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The View From the Top

What does a top award winner anticipate as he begins a new plein air season? Maryland artist Tim Kelly reveals his expectations for 2018.

Find Hidden Paintings in Museums

Some of the paintings you were hoping to see on exhibit in a museum are available in study centers. Thanks to the Henry Luce Foundation, thousands of paintings, sculptures, and furnishings that the curators didn’t want to show can be seen inside glass cases within several large museums. Find out which museums have these study centers.

Pioneering Painter Celebrated in Sacramento

California artist E. Charlton Fortune (1885-1969) came of age during a time when women began to redefine their roles in society, pushing the boundaries of what was expected of them and challenging the status quo. An exhibition of her work, titled “E. Charlton Fortune: The Colorful Spirit,” will be on view at the Crocker Art Museum in Sacramento, CA from January 28-April 22, 2018. You need to know about her!

Featured Artwork

Avoid Solvents on Location

Pennsylvania artist Beth Bathe is featured in the upcoming March 2018 issue of PleinAir. Here’s a preview of how she uses water-mixable oils, which have some of the characteristics of oils, acrylics, and watercolors. You may want to use these paints and avoid oil solvents.

See the Relationship Between Colors

Richard F. Lack (1928-2009) taught students not to see a colors in isolation, but rather to see them in relation to those that surround them. What were his teaching methods?

Convention Preview: Find Spiritual & Personal Support

During her presentation at the Plein Air Convention & Expo, Tennessee artist Kathie Odom will reveal that she has been fortunate to find spiritual and personal support as her career skyrocketed to higher levels. What will she recommend to artists in Santa Fe?
“If people start looking for color in the shadow, they will see it,” says Mark Fehlman, one of the featured artists at the Plein Air Convention & Expo (www.pleinairconvention.com). “If they stop and look, compare things, and consider what they want to emphasize most, they will get a lot more out of their observations.” How does Fehlman actually accomplish that?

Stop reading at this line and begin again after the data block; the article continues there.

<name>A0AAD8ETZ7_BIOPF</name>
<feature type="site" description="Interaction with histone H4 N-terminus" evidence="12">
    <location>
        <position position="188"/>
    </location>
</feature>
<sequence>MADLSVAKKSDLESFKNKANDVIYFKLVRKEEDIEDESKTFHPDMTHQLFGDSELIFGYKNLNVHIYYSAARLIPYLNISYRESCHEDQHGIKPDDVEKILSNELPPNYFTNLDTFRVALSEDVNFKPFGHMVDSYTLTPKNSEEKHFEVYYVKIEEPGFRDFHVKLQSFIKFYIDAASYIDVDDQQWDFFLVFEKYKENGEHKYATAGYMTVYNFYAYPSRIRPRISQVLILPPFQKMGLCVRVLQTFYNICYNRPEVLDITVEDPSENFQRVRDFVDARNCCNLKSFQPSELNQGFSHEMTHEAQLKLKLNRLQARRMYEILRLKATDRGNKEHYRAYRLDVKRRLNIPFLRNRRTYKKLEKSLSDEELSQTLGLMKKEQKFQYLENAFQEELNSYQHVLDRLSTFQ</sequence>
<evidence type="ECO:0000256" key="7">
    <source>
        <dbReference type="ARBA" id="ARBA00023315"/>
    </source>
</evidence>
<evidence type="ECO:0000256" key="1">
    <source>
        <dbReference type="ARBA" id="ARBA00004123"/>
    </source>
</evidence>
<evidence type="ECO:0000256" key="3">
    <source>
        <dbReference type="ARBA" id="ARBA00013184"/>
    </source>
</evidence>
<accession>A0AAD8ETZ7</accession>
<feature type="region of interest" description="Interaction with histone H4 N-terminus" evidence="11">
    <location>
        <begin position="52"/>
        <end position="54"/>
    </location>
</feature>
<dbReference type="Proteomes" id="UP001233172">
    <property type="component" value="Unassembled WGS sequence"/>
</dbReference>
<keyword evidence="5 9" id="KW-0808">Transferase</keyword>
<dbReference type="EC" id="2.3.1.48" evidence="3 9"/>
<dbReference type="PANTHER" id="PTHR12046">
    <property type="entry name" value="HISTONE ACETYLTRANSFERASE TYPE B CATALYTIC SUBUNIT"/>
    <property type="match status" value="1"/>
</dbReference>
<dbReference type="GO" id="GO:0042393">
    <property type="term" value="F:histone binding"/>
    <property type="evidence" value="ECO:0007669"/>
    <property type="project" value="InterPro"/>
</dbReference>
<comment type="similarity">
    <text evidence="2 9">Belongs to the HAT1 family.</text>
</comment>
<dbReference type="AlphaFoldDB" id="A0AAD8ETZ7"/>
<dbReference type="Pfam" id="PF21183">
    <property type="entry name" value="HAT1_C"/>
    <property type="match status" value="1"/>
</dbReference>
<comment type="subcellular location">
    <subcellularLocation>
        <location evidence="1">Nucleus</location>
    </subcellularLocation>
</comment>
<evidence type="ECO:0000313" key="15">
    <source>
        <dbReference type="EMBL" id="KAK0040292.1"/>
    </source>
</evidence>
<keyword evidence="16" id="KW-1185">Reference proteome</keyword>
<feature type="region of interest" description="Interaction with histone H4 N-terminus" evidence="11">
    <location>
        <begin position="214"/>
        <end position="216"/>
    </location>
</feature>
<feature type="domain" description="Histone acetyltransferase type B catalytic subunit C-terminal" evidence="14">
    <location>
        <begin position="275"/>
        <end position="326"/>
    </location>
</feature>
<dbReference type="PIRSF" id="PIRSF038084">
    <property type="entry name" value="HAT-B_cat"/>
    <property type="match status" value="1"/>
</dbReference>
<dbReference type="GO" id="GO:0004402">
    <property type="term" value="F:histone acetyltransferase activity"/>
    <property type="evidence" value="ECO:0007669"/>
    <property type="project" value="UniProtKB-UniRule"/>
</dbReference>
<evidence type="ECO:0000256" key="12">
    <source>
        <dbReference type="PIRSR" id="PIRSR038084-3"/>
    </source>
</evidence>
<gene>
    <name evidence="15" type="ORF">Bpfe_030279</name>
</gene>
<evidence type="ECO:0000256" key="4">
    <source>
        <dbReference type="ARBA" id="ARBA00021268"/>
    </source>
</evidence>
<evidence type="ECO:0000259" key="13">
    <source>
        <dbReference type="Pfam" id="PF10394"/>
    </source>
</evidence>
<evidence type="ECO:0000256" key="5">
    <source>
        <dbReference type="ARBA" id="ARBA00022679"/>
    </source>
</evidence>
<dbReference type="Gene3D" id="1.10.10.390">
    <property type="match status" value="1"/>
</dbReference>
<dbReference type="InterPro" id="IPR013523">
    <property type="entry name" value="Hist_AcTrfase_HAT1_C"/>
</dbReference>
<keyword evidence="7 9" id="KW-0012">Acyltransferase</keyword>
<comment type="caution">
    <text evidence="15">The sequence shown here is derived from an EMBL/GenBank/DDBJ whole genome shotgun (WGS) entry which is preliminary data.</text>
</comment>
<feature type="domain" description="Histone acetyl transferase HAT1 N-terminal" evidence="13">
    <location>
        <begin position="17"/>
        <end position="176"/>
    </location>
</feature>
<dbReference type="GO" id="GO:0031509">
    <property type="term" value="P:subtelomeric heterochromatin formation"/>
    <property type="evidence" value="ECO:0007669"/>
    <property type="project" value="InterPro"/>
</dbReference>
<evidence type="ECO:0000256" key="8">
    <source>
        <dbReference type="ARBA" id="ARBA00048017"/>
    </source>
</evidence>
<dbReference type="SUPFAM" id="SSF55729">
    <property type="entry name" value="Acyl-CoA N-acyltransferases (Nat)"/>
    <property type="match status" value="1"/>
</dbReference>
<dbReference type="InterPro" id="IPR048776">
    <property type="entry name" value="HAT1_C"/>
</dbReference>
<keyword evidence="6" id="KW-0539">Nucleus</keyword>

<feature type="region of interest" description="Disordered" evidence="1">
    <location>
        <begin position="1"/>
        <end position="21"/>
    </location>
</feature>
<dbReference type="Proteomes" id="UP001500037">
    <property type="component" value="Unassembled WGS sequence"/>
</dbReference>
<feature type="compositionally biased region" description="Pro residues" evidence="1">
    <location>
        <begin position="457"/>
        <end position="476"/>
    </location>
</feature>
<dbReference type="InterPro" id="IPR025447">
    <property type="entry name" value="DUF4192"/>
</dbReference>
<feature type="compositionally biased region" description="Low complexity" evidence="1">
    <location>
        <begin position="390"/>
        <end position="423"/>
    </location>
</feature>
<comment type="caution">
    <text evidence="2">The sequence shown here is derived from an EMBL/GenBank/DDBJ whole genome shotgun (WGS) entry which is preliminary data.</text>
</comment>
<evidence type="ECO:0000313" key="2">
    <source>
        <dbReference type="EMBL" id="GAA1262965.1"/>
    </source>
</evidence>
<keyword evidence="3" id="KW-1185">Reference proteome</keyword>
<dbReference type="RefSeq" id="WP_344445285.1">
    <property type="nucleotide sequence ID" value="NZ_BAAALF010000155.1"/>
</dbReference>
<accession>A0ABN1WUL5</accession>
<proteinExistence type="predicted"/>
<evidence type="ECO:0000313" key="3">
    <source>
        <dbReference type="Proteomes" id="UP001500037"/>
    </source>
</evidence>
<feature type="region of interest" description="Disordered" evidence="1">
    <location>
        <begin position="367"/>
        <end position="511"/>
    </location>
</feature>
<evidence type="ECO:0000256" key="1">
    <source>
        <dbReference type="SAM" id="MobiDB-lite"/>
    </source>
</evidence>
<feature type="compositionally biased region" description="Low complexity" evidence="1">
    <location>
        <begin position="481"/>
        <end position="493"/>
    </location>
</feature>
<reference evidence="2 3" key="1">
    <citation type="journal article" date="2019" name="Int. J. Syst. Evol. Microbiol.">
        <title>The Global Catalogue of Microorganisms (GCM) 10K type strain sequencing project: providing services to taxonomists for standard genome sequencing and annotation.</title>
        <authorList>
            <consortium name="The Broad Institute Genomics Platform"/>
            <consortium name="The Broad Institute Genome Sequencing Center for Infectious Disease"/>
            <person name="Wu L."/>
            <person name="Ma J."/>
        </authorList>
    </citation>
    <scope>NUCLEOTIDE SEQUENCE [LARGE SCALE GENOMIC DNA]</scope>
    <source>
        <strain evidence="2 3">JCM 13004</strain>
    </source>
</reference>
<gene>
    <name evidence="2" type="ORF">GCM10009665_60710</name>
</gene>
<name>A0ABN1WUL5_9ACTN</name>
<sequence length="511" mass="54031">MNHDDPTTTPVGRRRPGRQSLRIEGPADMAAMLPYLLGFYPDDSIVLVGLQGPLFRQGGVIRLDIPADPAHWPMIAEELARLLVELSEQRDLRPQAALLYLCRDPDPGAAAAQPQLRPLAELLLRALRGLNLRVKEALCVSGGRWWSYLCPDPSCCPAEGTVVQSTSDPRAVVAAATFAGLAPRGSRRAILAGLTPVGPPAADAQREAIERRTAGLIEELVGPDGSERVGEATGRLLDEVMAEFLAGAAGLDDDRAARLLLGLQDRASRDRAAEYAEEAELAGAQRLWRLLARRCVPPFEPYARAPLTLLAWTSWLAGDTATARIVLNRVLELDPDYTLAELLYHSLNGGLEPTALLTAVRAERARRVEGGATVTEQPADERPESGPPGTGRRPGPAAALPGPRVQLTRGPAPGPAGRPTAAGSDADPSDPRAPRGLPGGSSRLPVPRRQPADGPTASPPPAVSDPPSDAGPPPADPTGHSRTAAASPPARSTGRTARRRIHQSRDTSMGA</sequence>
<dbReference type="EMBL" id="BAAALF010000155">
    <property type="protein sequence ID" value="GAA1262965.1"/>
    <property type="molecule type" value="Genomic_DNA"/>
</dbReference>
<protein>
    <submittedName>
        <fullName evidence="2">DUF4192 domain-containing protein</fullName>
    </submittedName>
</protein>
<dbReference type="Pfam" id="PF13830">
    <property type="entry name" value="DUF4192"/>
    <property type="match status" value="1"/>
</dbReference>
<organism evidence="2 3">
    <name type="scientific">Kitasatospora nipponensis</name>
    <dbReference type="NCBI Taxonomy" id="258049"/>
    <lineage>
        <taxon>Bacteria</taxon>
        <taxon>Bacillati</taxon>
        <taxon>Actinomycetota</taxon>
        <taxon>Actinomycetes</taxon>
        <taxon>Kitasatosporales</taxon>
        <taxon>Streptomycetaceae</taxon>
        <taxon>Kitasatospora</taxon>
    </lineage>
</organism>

Trekking Artists to Exhibit: The Granite Group

Over the past few years, some of California’s most distinguished plein air artists have painted in the wilderness areas of the High Sierra Mountains. Now a large group of their plein air and studio paintings are on exhibition. Find out which artists are included in the show.

Why Our Cover Artist Spent Days on One Painting

Maine artist Stephan Giannini spent days creating two plein air paintings in an apple orchard, and one of them is on the cover of the March 2018 issue of PleinAir. Find out why he worked so long on location.

Check Out Other Artists’ Work

A wide variety of outdoor paintings are about to go on exhibit in art centers and galleries around the country. Here are a couple in which inspiring and informative work will be on display. Make sure you stay informed. 
In recent years, top plein air painters have been using painting procedures associated with academic studio painting. Painters like Marc Dalessio, Joseph McGurl, and Matt Chinian all frame their landscape subjects inside a rigid viewer, then paint exactly what they see inside that rectangle. Find out why. 
Artists on Location Plein Air Event

Start Planning for 2018 Plein Air Events

With dozens of events to consider and deadlines looming, it’s time to plan your outdoor painting activities for 2018. Here is the news about a few upcoming events.

Determined Painters During Rough Winter

Outdoor painters have faced challenges in almost every region of the country during 2017-2018. Here is how a few hardy souls made it through.

The Risks & Rewards of Foreign Plein Air Painting

Over the past 25 years, David E. Dallison has taken his portable watercolor equipment to more than 35 countries, sometimes ignoring travel warnings and political unrest. He is now being a bit more cautious since he is traveling with his young family. Here’s how he works with watercolors in distant locations. 
Starting in the late 1880s, many natural history museums established a practice of showcasing animals in dioramas that would allow visitors to see the specimens in an exact location rather than a generic scene. Meet a master who painted those dioramas from plein air sketches.

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